Harold Melvin & the Blue Notes were an American singing group, one of the most popular Philadelphia soul groups of the 1970s. The group's repertoire included soul, R&B, doo-wop, and disco. Founded in Philadelphia, Pennsylvania in the early 1950s as The Charlemagnes, the group is most noted for several hits on Gamble & Huff's Philadelphia International label between 1972 and 1976, although they performed and recorded until Melvin's death in 1997. Despite group founder and original lead singer Harold Melvin's top billing, the Blue Notes' most famous member was Teddy Pendergrass, their lead singer during the success years at Philadelphia International.
In 1970, the group recruited drummer Teddy Pendergrass as the drummer for their backing band. Pendergrass had been a former member of The Cadillacs, and was promoted to lead singer when John Atkins quit the group the same year.
Despite success, the Blue Notes' lineup continued to change regularly. In 1974, Melvin Brought in Jerry Cummings to replace Lloyd Parks, and female singer Sharon Paige was added to the lineup. While at the top of their success in 1976, Pendergrass quit the Blue Notes, after unsuccessfully lobbying to have Melvin rename the act "Teddy Pendergrass & the Blue Notes". Pendergrass went on to a successful solo career, cut short by a paralyzing 1982 car accident, although he made a brief comeback at the historic Live Aid concert in 1985.
Gil Saunders took the lead position in 1982, replacing David Ebo. With Saunders, the group had success in the United Kingdom with the album Talk It Up (Tell Everybody), and singles such as "Today's Your Lucky Day" and "Don't Give Me Up". The album did well and is still selling in the UK and the US. Several of the Pendergrass-era hits were re-recorded in England with Gil Saunders on lead. Saunders left the act in 1992, and Harold Melvin continued to tour with various lineups of Blue Notes until suffering a stroke in 1996. Melvin died on March 24, 1997 at the age of fifty-seven. Brown died on April 6, 2008 at the age of sixty-three of a respiratory condition.
For his album This Note's for You, singer Neil Young named his back-up band The Blue Notes without permission from name rights holder Harold Melvin. Melvin took legal action against Young over use of the Blue Notes name, forcing the singer to change the name of the back-up band to "Ten Men Workin'" during the balance of the tour that promoted the This Note's for You album.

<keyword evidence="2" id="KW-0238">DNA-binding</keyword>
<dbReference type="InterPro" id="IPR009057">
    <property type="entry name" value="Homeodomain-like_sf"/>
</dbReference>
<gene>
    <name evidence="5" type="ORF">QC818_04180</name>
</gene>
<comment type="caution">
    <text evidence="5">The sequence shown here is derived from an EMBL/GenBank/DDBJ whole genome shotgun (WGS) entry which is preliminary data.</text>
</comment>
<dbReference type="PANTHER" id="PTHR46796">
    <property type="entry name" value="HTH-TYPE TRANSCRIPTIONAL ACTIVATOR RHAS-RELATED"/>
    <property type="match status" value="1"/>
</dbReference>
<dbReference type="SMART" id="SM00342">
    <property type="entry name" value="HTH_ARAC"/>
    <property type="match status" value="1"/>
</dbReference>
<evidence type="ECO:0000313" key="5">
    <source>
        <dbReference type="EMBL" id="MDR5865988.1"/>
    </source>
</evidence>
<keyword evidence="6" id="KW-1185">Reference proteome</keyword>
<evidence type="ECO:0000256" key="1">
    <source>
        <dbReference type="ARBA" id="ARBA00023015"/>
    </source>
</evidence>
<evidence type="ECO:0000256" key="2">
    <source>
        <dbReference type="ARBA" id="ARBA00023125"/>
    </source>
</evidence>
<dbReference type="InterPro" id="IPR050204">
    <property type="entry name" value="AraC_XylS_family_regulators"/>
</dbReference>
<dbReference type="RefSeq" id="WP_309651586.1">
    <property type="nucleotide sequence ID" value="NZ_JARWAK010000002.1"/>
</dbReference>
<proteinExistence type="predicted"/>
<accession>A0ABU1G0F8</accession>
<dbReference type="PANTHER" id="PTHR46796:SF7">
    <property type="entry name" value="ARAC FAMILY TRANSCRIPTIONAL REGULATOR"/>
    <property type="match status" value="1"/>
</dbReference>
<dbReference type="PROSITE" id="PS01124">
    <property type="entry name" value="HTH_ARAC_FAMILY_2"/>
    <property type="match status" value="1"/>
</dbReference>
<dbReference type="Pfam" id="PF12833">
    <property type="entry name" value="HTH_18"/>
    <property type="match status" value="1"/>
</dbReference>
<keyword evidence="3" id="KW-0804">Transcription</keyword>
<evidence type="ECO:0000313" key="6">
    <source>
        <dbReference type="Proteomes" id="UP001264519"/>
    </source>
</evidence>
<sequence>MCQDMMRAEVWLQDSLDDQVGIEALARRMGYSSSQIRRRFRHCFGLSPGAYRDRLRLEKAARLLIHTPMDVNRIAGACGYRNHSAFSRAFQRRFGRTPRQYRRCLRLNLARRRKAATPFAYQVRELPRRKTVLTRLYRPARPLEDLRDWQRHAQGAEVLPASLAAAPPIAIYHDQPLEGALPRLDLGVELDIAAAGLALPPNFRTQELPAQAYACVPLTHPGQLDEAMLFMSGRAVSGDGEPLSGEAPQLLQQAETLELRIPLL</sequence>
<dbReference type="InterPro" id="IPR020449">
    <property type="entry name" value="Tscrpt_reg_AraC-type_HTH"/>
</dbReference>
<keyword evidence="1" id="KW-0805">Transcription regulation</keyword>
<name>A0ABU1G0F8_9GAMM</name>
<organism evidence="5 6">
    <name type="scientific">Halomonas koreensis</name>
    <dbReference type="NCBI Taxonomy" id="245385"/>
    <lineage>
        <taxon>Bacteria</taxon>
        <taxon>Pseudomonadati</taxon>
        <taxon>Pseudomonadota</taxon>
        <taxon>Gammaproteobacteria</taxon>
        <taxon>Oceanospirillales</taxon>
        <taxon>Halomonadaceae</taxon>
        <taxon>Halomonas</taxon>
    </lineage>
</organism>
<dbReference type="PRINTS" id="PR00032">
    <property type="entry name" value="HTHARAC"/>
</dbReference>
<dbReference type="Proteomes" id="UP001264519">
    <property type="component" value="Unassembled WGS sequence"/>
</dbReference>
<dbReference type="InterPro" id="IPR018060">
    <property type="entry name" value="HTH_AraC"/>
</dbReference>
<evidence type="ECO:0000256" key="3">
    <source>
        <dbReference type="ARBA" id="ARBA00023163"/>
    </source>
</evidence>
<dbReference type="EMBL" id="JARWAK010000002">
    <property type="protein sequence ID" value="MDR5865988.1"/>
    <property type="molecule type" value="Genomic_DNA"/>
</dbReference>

|US Hot 100||US R&B||UK|
|1960||"My Hero" (as The Blue Notes)||78||19||-|
|1965||"Get Out (And Let Me Cry)"||-||38||-|
|1972||"I Miss You (Pt. 1)"||58||7||-|
|"If You Don't Know Me by Now"||3||1||9|
|1973||"Yesterday I Had the Blues"||63||12||-|
|"The Love I Lost (Pt. 1)"||7||1||21|
|1974||"Satisfaction Guaranteed (Or Take Your Love Back)"||58||6||32|
|"I'm Weak for You"||-||87||-|
|"Where Are All My Friends"||80||8||-|
|1975||"Bad Luck (Pt. 1)"||15||4||-|
|"Get Out (And Let Me Cry)" (re-release)||-||-||35|
|"Hope That We Can Be Together Soon"|
(with Sharon Paige)
|"Wake Up Everybody (Pt. 1)"||12||1||23|
|"Don't Leave Me This Way"||-||-||5|
|1976||"Tell the World How I Feel About 'Cha Baby"||94||7||-|
|1977||"Reaching for the World"||74||6||48|
|"After You Love Me, Why Do You Leave Me"|
(with Sharon Paige)
|1978||"Baby, You Got My Nose Open"||-||36||-|
|"I Should Be Your Lover"||-||25||-|
|"Tonight's the Night"||-||61||-|
|1981||"Hang On in There"||-||52||-|
|1984||"Don't Give Me Up"||-||-||59|
|"Today's Your Lucky Day"||-||81||66|
|"I Really Love You"||-||81||-|
Culture: Dedication Rolls in on a High Note; Band Leaders Join Together to Celebrate the Music of South Africa's Famed Blue Notes Band. Martin Longley Reports
Mar 21, 2003; Byline: Martin Longley On Sunday night, The Dedication Orchestra rumbles into town, offering one of the year's most tantalising...